Meet VRMCVM's Outstanding
Graduate for 2013
Rachel Baum of Gaithersburg,
Maryland has been named as the outstanding graduate of VMRCVM’s
Class of 2013, recognizing her significant academic
achievements, extracurricular activities, service to the school
and community, and her leadership.
Dr. Baum excelled academically and
received the 2010 Tyler J. and Frances F. Young Scholarship. In
2013, she was awarded the American College of Veterinary
Surgeons Award, the Amy L. McDermott Memorial Scholarship, and
the Southwest Virginia Veterinary Medical Association
Scholarship. She was also named the 2013 Outstanding Student
Ambassador in recognition of her passion, enthusiasm, and
professionalism when representing the college.
Baum served as chair of the college’s Honor Board, as well as a
college ambassador. She served as an on-call student veterinary
technician for two and a half years and was a North American
Veterinary Conference student representative for two years.
Once completing her master’s degree
in public health this fall as part of the school’s combined DVM/MPH
program Rachel hopes to expand and solidify her clinical skills
in private practice. After that she hopes to combine her love
for travel and work with a career in the federal government.
Like many veterinarians Rachel is a
long-time animal lover. Born in DC, and raised in Gaithersburg
by her proud parents, Kris and Michael Baum, Rachel began her
work with animals by corralling the family’s cats inside the
fort she built with her sister. She later became fascinated by
marine mammals, especially dolphins. Volunteering at a local
veterinary clinic in high school introduced her to veterinary
medicine; and, lucky for us, Rachel’s mom suggested she consider
it her future career.
Rachel speaks fondly of her durable
and nurturing mentorship with Dr. Meredith Miklozek, now
retired, of Diamond Veterinary Hospital in Gaithersburg. Rachel
worked at the clinic for seven years, growing from student
volunteer to skilled technician under the tutelage of Dr.
Miklozek. Her employment at the hospital continued until
veterinary school, and gave her the confidence that veterinary
medicine was a good fit for her.
Rachel also has many faculty
supporters at VMRCVM. Dr. Jacque Pelzer, director of admissions
and student services at the veterinary college writes, “Rachel
is the full package,” she said. “Not only is she passionate,
caring and kind, but she’s well liked by classmates, faculty,
and clients who have recognized the special qualities about
her.” Dr. Pelzer compliments Rachel for taking the initiative to
arrange a very unique senior externship with Australia’s
Healesville sanctuary near Melbourne.
While visiting the sanctuary’s
veterinary center on a family cruise in 2008 Rachel was
impressed by the hospital’s design for accessibility. The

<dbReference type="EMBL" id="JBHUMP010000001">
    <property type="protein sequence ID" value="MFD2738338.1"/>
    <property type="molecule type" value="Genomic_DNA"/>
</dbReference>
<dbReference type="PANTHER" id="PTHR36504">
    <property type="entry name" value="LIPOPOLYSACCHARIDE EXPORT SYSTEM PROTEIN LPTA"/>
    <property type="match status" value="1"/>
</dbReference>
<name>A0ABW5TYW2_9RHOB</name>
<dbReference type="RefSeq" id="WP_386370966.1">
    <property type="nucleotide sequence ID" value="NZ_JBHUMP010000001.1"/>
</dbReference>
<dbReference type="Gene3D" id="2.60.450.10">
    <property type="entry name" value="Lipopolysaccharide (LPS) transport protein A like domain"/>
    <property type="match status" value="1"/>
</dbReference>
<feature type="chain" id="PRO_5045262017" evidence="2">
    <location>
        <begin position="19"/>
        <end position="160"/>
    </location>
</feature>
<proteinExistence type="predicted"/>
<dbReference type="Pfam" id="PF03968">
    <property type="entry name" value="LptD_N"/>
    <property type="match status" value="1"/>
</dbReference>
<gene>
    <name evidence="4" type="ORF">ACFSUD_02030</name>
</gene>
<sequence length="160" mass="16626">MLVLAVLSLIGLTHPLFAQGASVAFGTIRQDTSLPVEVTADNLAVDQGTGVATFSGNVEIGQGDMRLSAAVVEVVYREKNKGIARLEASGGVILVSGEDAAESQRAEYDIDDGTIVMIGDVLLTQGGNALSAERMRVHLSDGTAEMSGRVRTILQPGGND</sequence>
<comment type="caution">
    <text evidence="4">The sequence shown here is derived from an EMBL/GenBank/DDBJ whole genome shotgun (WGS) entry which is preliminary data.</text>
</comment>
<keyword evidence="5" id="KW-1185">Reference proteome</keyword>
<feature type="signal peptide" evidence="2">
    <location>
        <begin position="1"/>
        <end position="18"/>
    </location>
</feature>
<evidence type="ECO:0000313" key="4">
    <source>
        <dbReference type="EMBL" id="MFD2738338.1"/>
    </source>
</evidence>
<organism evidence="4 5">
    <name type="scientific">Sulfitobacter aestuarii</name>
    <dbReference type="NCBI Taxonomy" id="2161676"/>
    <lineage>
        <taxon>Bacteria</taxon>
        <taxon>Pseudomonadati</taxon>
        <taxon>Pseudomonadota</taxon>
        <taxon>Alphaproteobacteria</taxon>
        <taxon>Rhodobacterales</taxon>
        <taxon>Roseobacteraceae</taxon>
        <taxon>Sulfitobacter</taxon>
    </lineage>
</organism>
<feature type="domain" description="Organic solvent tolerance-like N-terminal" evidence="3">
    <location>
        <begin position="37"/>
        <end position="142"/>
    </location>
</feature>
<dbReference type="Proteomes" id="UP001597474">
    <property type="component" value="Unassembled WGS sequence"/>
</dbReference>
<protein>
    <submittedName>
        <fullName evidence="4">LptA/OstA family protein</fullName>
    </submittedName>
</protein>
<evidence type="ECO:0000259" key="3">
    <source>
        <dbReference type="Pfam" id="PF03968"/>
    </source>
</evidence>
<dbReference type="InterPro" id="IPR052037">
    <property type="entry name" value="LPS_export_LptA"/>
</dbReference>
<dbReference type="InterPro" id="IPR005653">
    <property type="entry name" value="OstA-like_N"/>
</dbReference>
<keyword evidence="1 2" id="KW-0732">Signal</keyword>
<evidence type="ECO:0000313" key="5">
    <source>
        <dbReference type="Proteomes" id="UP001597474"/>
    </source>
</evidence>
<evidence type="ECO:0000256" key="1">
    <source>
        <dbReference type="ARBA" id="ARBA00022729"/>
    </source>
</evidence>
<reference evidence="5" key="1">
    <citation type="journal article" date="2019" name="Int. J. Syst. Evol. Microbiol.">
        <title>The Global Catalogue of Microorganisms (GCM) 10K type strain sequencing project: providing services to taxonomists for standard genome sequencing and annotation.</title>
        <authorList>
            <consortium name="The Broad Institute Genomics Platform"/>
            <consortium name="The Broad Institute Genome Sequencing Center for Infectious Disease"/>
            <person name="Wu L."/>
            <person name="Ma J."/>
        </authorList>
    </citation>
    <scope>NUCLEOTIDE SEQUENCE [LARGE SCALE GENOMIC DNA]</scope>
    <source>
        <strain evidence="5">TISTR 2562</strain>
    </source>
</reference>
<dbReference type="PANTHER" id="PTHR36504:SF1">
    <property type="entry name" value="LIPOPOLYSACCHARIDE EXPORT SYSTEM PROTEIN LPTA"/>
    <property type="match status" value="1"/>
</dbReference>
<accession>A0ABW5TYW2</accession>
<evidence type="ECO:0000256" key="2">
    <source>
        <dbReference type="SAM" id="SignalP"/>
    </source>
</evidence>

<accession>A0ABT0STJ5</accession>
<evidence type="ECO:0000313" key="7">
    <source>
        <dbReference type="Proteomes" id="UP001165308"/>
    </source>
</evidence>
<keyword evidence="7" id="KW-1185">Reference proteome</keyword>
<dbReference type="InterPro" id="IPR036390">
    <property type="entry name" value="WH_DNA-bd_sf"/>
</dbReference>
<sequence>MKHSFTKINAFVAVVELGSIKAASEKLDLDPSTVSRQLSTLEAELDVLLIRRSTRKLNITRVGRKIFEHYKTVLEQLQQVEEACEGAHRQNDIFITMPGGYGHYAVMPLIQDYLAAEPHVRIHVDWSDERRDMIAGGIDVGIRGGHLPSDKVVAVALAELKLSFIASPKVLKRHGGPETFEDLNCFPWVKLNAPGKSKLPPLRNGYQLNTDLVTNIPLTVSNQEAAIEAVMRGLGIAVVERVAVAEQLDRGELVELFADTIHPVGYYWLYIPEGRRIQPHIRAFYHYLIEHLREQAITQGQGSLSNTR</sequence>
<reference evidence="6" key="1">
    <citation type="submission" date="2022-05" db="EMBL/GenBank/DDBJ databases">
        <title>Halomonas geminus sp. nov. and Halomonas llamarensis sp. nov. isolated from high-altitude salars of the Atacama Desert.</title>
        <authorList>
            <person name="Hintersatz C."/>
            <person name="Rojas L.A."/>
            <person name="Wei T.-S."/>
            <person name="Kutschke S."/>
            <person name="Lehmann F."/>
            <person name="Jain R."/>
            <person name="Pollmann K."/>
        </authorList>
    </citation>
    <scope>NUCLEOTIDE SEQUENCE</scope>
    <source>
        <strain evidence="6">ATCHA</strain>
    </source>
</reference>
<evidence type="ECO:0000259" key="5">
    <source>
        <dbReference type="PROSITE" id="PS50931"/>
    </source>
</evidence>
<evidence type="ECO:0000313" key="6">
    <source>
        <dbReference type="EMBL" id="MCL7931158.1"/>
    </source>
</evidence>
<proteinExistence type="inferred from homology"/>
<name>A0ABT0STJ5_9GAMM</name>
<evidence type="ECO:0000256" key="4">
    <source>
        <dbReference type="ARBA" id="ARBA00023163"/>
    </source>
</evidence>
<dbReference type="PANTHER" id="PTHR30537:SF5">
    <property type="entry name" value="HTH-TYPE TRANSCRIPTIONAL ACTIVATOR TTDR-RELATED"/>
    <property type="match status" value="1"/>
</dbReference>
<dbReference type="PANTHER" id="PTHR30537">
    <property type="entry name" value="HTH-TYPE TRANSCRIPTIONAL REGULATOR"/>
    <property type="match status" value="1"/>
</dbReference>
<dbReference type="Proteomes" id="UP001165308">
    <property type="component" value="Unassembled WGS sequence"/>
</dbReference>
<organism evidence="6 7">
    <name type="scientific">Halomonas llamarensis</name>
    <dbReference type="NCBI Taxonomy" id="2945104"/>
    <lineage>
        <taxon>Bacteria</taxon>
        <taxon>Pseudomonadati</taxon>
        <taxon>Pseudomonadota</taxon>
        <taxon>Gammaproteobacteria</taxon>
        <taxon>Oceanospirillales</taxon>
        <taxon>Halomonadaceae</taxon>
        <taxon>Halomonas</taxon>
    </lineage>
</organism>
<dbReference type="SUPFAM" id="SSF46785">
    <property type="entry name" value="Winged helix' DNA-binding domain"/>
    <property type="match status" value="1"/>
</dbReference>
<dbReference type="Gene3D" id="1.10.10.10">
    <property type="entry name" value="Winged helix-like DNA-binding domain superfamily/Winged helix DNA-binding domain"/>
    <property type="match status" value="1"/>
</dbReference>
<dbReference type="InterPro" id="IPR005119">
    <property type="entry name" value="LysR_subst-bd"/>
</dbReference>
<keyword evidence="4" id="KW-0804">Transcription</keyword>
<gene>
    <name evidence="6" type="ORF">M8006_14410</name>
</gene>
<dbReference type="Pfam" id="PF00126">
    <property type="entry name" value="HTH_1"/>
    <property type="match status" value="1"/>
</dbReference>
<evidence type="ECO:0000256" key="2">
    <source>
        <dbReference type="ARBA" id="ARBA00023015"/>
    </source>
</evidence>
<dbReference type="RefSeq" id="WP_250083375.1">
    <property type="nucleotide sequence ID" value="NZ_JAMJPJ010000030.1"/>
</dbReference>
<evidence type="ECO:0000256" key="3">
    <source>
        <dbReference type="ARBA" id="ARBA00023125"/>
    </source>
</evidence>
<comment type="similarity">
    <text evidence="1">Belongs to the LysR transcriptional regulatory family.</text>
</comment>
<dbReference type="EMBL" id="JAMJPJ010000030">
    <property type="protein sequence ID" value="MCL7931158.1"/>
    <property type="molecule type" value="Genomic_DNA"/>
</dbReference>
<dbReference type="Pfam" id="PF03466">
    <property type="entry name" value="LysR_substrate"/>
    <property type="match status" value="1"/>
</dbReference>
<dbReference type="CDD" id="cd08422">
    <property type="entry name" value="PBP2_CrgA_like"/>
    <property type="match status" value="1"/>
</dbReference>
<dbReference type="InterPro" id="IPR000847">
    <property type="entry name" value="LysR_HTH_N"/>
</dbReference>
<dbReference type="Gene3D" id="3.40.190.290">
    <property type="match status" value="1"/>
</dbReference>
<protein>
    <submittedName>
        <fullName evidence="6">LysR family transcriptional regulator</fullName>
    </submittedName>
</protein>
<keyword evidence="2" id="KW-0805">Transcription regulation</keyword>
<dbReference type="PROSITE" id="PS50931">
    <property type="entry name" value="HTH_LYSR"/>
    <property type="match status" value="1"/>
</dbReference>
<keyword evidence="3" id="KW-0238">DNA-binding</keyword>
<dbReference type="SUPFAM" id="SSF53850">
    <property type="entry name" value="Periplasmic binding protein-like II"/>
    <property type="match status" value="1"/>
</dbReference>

facility promotes public awareness and involvement by permitting
access to the surgery suite and triage areas through glass walls
and closed circuit TV viewing. Rachel was determined to make it
back for an in depth experience, and she did so in the spring of
2013, spending 3 weeks working with injured or ill animals from
the Zoos Victoria’s collections or surrendered by the public or
wildlife rehabilitators, known as carers. Despite securing a
travel scholarship from the school she still had significant out
of pocket expenses for room and board. She was challenged to
find suitable housing and had to take some long bus rides, but
it’s clear she has no major regrets about this working visit
She has many great memories of her
time at the sanctuary, finding it hard to choose a favorite one
or two: “We had a kangaroo named Donny who came to us once a
week with his carer for a bandage change and debridement. He was
caught in the Donnybrook fires a few weeks earlier and [was]
found standing in hot ash with severe burns on both feet and
hands. I started seeing him about 4 weeks after his initial
presentation but already he was improving immensely. He had to
wear bandages on all four limbs for at least 5 weeks, but while
I was there we were able to leave his hands free. Reportedly, he
was very excited when he was free to use his hands again.” “A
young wombat (see the picture) came in for shifting leg lameness
(started on the left rear and moved to her right rear) so we
took radiographs and found an old fracture on the left limb. We
performed a joint tap on her right knee and found some
inflammatory cells so we put her on a course of antibiotics.
When she came back for the recheck she was doing much better and
walking without a limp.”
Her travel adventures will likely
continue, but Rachel will spend this summer in Blacksburg
chilling with her rescued pets, cats Porthos and Kiwi, and
hedgehog Spiny Norman; playing board games; reading; and
enjoying frozen treats.
We congratulate her for being the
outstanding graduate of her vet school class, and wish her the
best on what will likely be an illustrious career!